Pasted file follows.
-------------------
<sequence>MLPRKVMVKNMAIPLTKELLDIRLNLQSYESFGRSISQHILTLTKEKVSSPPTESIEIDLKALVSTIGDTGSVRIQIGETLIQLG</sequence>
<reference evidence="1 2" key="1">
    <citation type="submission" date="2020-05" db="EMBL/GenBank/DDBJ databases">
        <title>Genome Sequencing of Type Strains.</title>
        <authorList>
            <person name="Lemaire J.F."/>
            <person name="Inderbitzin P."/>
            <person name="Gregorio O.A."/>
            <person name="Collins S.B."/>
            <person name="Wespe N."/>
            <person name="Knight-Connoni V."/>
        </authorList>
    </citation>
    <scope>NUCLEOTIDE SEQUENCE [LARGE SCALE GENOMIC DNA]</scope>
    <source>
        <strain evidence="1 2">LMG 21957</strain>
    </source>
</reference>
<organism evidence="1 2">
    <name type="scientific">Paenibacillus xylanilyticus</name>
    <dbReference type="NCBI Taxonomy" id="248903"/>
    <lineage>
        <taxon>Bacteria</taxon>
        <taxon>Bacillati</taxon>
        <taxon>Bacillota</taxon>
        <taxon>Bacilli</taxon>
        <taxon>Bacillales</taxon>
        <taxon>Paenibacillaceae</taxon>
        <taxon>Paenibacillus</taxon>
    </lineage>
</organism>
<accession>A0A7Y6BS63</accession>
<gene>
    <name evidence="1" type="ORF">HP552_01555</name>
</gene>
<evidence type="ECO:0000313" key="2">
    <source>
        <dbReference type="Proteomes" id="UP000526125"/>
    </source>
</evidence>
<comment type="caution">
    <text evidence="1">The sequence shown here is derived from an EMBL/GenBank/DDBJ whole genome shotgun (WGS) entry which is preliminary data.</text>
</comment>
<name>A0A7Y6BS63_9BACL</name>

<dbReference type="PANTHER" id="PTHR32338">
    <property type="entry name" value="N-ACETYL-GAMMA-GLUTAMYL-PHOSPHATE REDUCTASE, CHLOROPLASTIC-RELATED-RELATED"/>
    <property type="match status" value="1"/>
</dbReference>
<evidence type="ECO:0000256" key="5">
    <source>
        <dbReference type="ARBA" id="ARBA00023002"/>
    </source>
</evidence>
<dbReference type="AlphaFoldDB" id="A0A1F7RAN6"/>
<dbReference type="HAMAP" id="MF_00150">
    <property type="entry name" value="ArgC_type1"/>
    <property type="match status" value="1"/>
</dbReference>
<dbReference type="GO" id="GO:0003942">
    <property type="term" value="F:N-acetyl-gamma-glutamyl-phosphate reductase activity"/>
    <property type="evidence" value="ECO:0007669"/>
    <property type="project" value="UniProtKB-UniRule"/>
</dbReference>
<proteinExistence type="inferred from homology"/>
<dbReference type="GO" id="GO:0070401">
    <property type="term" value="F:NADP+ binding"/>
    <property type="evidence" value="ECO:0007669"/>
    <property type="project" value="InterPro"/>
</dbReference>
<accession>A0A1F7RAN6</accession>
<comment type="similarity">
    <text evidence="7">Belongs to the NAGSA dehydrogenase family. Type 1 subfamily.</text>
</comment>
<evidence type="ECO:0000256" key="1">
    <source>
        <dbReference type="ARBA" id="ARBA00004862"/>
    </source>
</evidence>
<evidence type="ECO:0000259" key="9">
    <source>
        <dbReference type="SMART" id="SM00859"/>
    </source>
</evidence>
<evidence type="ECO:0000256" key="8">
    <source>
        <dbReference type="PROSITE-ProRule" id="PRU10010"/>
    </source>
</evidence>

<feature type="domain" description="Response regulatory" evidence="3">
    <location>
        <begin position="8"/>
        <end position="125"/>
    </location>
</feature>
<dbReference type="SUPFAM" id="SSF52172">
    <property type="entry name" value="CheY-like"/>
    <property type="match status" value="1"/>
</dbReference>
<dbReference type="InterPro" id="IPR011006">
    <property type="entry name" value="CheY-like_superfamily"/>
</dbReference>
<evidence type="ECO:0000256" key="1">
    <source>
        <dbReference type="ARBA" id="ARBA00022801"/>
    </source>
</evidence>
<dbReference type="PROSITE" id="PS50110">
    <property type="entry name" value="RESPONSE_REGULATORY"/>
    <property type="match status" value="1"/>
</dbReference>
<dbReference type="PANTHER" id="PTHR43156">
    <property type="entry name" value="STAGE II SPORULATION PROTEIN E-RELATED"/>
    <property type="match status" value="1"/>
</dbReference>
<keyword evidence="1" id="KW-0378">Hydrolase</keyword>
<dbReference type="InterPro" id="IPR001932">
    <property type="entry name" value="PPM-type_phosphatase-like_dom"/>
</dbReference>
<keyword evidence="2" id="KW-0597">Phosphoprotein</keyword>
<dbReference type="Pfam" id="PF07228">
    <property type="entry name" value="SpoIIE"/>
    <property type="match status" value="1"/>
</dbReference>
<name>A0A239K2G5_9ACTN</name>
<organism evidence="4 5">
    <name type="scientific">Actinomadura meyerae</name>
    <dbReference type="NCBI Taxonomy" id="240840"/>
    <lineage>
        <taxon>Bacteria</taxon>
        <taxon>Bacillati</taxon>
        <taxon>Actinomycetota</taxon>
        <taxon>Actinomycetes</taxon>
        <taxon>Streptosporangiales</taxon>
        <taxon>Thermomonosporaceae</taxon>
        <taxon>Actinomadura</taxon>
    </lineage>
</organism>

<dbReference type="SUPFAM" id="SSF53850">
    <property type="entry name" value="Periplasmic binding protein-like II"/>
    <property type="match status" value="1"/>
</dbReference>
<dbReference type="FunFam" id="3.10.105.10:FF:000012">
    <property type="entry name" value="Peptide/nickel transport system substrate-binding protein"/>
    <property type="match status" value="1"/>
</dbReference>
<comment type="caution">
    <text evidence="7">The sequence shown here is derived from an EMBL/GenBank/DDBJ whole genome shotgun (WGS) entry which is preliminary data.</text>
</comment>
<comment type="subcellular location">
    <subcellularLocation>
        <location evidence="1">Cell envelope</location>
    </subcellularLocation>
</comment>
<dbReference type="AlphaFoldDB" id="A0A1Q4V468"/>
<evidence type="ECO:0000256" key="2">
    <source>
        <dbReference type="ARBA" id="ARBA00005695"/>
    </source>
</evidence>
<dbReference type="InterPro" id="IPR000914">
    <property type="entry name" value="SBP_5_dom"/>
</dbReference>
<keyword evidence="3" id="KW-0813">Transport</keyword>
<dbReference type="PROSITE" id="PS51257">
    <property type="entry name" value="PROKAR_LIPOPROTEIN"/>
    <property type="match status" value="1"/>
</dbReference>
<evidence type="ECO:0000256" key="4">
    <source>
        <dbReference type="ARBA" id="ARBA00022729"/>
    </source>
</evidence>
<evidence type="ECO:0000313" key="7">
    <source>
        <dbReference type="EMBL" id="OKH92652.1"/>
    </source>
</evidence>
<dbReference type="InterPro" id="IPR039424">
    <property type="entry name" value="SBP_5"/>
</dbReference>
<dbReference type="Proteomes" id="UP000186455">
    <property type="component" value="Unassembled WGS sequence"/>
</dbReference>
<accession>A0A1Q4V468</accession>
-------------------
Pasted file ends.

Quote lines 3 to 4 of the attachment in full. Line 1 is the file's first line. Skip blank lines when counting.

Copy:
    <citation type="submission" date="2020-05" db="EMBL/GenBank/DDBJ databases">
        <title>Genome Sequencing of Type Strains.</title>